But, what if I call my friend a “f*cking idiot” all the time? Eventually, that term will lose its strong meaning and come to have a weaker meaning similar to “dummy”. This is just human nature- we get used to hearing something and slowly it becomes part of the normal background noise of life. It loses power, and even its meaning.

This is bad because it means when I need to use the stronger term to emphasize that something important is happening or to really make myself understood it isn’t there anymore. I’ve used it. Just like The Boy Who Cried Wolf- when he sounded the alarm too many times, people stopped coming or caring, and when he really needed it, it was too late.

And this is what’s happened to the word “misogyny”.

Misogyny, which literally means “hatred of women”, used to be a very powerful word in the feminist arsenal. And rightly so- it was used to describe cases of extreme sexism where the hatred of women was so strong it was violent or abusive. To call someone a misogynist was equal to calling them a Nazi, and saying they were the lowest type of human being, bordering on evil. If a woman cried “misogyny!” and pointed at something, other women listened, and it was like a battle cry for the feminist cause.

It was a rare word, a powerful word, and one which drew attention to great injustice.

Sadly, that is no longer the case.

Today on my social media pages, it’s almost a strange day when I don’t see the word “misogyny” somewhere in my feed. My more feminist friends are constantly linking to articles with that word liberally used within them, and the internet is filled with articles using it. (1.3 million hits on Google, and counting!) As a result, the word is very rapidly going from “hatred of women” to mean “stuff some women don’t like” in the popular internet consciousness.

We have a whole generation of young women growing up thinking the words Sexism (favouritism or preference towards one sex) and Misogyny are the same words, when they’re not at all. The majority of the discrimination women face is Sexist, not Misogynist, because it’s not coming from a place of hatred so much as a place of unfair attitudes towards gender roles in society. A toy maker or TV show producer who chooses only to target a male audience is being sexist, they’re giving preference to one sex, they’re not being misogynist. (Unless you can show they have made clear statements that they in some way actively hate or dislike women or girls.) And, calling them Misogynist does more harm than good because it dilutes the meaning of the word even further.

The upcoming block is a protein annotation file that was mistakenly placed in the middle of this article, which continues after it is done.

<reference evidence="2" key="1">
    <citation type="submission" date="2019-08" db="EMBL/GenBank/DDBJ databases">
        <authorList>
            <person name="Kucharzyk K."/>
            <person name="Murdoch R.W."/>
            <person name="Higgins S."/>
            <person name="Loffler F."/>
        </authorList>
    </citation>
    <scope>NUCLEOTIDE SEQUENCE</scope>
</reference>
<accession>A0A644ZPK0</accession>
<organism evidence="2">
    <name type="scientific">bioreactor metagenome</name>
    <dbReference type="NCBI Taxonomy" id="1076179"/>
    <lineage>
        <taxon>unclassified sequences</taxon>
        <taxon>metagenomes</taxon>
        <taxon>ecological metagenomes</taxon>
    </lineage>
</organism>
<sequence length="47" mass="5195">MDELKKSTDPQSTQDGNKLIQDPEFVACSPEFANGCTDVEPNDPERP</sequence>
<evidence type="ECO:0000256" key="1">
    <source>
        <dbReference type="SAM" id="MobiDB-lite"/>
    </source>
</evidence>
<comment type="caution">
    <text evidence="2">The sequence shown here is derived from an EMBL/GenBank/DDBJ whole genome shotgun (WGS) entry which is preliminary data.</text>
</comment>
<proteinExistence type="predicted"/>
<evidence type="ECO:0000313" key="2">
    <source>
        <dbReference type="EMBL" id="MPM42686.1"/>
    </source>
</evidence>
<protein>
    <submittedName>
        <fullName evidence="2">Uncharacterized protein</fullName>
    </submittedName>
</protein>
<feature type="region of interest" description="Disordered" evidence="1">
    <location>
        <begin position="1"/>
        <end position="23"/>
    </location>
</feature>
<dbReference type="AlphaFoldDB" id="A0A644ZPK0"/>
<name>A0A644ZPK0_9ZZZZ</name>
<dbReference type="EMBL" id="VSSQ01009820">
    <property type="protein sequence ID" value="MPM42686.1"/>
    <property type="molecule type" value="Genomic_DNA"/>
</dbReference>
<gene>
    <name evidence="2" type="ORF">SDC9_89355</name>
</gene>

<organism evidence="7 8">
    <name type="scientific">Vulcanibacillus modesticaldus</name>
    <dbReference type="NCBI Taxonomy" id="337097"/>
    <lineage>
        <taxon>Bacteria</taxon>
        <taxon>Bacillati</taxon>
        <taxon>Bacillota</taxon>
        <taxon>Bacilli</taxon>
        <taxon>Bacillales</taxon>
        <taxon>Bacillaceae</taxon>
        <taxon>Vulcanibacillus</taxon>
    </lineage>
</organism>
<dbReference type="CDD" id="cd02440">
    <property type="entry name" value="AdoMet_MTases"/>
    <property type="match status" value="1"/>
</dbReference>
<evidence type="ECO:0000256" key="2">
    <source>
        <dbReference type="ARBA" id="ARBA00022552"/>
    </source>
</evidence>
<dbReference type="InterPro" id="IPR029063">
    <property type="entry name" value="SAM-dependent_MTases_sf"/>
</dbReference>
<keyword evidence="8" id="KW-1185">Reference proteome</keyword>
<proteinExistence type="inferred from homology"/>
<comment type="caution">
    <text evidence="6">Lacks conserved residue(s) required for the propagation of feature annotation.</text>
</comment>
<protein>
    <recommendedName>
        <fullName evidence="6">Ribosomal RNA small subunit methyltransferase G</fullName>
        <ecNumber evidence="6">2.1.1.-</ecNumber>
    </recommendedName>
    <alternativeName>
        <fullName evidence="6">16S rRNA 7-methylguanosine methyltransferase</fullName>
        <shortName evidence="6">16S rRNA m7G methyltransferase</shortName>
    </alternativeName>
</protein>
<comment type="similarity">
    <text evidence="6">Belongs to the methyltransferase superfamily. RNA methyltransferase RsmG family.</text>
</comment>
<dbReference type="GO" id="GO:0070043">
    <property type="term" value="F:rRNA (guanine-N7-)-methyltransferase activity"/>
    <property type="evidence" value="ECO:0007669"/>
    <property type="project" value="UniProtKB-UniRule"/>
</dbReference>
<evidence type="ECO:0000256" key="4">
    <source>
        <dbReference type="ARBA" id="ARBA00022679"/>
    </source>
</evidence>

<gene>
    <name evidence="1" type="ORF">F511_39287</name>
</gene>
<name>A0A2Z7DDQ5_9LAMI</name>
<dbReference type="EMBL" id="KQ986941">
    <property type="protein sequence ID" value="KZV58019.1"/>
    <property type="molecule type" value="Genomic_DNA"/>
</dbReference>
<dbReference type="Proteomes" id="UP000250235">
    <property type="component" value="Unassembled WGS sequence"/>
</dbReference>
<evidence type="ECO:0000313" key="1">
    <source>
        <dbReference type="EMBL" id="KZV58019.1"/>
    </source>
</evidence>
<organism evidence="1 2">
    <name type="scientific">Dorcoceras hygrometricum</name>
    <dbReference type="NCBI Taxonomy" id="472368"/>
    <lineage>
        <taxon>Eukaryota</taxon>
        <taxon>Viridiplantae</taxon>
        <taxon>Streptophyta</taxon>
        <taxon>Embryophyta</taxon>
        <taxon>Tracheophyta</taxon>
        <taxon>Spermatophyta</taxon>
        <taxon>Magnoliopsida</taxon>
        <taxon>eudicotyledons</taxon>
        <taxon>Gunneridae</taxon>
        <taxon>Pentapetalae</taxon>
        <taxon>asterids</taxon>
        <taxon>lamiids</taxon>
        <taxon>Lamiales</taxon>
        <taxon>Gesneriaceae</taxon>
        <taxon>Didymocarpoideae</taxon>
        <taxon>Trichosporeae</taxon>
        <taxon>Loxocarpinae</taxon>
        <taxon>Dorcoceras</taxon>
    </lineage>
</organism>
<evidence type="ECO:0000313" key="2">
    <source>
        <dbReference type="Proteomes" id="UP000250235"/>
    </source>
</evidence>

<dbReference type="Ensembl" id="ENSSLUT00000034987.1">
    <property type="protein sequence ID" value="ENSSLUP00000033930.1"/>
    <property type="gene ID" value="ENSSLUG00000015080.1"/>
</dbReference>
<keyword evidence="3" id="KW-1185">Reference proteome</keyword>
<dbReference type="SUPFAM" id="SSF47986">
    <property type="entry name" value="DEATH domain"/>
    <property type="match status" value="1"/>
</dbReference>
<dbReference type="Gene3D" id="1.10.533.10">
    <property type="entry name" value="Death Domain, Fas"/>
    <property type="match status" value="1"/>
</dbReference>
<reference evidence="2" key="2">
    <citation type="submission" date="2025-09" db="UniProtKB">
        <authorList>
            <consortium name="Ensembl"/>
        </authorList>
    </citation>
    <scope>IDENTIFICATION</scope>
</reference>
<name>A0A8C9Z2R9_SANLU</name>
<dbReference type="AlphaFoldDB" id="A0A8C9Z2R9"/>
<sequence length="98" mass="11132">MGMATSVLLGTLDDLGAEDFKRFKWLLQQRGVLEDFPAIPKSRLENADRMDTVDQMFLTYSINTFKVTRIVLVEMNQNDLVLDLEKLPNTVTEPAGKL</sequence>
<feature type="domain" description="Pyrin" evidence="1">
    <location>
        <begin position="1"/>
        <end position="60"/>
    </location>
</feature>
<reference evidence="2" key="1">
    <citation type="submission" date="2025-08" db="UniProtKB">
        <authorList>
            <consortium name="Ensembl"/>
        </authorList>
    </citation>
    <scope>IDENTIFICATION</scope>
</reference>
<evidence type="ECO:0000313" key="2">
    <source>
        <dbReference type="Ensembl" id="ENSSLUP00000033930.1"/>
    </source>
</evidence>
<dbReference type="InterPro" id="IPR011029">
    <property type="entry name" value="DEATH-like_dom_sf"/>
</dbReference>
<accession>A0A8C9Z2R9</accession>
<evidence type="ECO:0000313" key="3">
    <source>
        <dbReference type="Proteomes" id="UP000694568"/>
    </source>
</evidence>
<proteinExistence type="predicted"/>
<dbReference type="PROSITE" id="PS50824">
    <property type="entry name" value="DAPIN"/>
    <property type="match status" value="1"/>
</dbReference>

But, who cares, right? They’re being unfair, and it doesn’t matter what word we use to target them!

The problem is, it does matter.

The more you use it, the more it fades into the background, and the easier it becomes for people to just ignore. It takes on a cultural meaning of “noisy feminist stuff” and no longer gains the attention it deserves when it’s used in a proper context. And this is a shame, because it’s a strong word and a good word to have when fighting for social justice, but only if it’s properly used.

After all, when it loses all meaning, who will come when the cry is made?

Wolf!

Male and female brains wired differently, scans reveal | Science | The Guardian

So much for the feminist ideal that the only gender differences are learned.

Scientists have drawn on nearly 1,000 brain scans to confirm what many had surely concluded long ago: that stark differences exist in the wiring of male and female brains.

Maps of neural circuitry showed that on average women’s brains were highly connected across the left and right hemispheres, in contrast to men’s brains, where the connections were typically stronger between the front and back regions.

via Male and female brains wired differently, scans reveal | Science | The Guardian.

Quick Rant – The solution to sexism In video games!

My point exactly! DIYOFS!